“Who put this shit together? I’m the glue!” this lyric plays as a mission statement from Scott as ‘Astroworld’ is a return to form. Curating seems to be Travis’ strength above all else. As an artist who started out as a producer (yet has no producer credits on any of his own albums) then transitioned to rapper it only makes sense he was taken under Kanye West’s wing and it seems Scott has taken Ye’s ability to glue together polar opposites to new heights. Stevie Wonder playing a harmonica solo on a psychedelic trap song no longer is something only bedroom sampling producers would concoct, Travis manages to get Drake, Tame Impala, Stevie Wonder, Frank Ocean and more all seamlessly on a sporadic psychedelic soundscape all seen through a trap lens.
Travis Scott’s previous two efforts “Birds In The Trap Sing McKnight” (a step down from the fabulous debut ‘Rodeo’) & collabo album “Huncho Jack” both lacked the spirit and creativity of his all encompassing debut. Now becoming a full tabloid figure with his relationship with mega celebrity Kylie Jenner listeners would expect Travis’ originality and rebellious energy to be completely subdued and prepare for a career of bland generic trap as fame is a full time job and art we would assume would take a back seat. Surprisingly ‘Astroworld’ is a resurgence of that’Rodeo’ energy and hunger. ‘STARGAZING’ has Scott back to rapping bars similar to his XXL Freshmen days, something fans haven’t gotten since the opener ‘pornography’ on his debut.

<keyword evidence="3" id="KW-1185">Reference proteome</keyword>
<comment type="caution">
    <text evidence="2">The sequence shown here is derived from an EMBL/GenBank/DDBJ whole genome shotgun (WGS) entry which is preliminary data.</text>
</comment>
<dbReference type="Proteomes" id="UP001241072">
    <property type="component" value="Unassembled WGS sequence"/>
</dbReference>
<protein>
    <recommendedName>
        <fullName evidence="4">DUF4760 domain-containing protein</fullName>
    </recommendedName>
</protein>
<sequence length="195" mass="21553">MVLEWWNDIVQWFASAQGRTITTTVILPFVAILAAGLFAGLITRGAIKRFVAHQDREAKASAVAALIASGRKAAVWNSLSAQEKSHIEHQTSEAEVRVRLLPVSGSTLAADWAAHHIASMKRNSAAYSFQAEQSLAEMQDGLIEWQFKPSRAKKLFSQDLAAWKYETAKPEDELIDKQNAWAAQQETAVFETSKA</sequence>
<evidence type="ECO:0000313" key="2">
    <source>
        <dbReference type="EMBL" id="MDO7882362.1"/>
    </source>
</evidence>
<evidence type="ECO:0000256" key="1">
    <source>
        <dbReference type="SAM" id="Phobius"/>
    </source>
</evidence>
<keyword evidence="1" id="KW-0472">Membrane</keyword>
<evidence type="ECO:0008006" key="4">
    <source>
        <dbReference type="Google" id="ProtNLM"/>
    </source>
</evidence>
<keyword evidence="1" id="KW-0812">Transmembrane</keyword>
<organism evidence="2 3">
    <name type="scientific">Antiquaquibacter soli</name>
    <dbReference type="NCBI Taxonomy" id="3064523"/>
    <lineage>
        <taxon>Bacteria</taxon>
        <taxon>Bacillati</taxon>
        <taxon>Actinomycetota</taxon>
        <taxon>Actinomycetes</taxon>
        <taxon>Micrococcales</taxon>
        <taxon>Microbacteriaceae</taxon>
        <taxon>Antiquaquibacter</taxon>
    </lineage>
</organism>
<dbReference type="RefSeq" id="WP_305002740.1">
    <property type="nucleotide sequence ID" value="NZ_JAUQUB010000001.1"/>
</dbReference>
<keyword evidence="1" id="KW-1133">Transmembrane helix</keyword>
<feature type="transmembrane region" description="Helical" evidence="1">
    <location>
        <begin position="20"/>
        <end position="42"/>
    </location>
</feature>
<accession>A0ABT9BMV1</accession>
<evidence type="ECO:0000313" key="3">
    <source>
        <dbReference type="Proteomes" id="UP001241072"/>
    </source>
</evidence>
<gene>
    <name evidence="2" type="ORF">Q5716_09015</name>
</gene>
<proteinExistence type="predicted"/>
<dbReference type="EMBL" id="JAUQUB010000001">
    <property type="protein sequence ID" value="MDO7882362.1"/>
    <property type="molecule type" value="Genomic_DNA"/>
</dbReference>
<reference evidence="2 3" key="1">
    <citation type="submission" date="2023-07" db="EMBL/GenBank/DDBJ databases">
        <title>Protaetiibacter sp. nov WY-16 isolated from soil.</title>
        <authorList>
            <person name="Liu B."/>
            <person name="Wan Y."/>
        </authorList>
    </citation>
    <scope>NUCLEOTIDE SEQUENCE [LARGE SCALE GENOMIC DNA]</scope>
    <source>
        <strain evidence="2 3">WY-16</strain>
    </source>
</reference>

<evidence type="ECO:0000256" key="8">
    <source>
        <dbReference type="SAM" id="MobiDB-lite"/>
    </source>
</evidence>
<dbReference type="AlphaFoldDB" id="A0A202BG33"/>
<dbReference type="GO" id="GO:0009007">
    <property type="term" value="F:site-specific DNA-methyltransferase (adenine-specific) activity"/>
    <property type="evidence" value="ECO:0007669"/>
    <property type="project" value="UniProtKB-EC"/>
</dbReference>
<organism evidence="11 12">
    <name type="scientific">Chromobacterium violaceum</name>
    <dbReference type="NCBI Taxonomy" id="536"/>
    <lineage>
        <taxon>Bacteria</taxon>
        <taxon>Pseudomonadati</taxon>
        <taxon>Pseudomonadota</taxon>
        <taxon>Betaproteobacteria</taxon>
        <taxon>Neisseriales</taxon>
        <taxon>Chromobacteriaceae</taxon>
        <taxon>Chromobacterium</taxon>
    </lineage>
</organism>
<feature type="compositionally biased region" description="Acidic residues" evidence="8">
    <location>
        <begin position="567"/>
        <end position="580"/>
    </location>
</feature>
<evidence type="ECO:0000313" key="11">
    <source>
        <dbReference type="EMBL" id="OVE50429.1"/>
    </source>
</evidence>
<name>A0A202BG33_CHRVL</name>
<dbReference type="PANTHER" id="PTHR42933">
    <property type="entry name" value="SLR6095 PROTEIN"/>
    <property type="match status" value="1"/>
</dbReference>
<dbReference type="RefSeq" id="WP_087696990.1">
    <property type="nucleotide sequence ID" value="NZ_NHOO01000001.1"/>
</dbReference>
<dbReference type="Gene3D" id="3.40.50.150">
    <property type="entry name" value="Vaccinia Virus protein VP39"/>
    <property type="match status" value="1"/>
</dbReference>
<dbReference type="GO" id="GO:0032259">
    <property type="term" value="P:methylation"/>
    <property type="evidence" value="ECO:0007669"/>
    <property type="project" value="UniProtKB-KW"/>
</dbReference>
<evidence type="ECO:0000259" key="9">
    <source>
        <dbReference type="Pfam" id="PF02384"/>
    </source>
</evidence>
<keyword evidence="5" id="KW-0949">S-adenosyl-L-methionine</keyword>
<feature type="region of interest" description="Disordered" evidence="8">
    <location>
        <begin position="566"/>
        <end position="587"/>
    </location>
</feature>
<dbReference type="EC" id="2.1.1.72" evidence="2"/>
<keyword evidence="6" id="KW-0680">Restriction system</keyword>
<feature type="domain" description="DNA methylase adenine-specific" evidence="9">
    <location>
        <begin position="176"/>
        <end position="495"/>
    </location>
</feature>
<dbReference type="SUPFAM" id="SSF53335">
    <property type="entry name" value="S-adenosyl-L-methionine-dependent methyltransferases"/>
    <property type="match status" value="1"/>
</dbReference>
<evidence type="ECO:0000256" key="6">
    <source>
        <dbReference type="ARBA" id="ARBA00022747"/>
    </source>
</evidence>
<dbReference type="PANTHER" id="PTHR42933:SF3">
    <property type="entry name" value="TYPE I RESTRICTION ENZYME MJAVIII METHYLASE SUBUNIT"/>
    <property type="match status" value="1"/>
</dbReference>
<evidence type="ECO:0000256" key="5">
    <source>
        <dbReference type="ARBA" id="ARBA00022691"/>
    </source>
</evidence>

Less nihilistic than his previous efforts ‘Astroworld’ has heart but still lacks focus in the content department. “STOP TRYING TO BE GOD” hints of introspection but never delivers a clear thought, “SKELETONS” sonically is set for depth but only has glimpses of meaning. “WAKE UP” seems to be a ‘Shiloh-esque’ instrumental (the mysterious Vine star who’s 6 second guitar work and unfinished musical sketches brought him fame), akin to rapper XXXTENTACION’s fully fleshed take on this sound on his debut “17” (which actually sampled Shiloh). Travis continues his mind boggling beat switches more than ever on this LP, changing what many on twitter thought was the better beat on “SICKO MODE” twice- and both worse than the last- only to have a Drake feature on the weakest of the 3 beats. Schizophrenic beat switches like this are a page right out of Madlib’s book, once a ‘weird’ move only used in the underground/alternative scene. Travis shows his broad musical palette on the production with Beastie Boys samples, Bigge’s “Give Me The Loot” stabs and a complete Goodie Mobb remake, a rare stroke of genius in a time where artists have zero concern for what came before them. “COFFEE BEAN” has Scott the most sharp and focused we’ve ever heard him and is a great end to an amazing LP that shows Scott will be around for a long time and will continue to push the genre of Trap to new territory.
Rating 8.1 / 10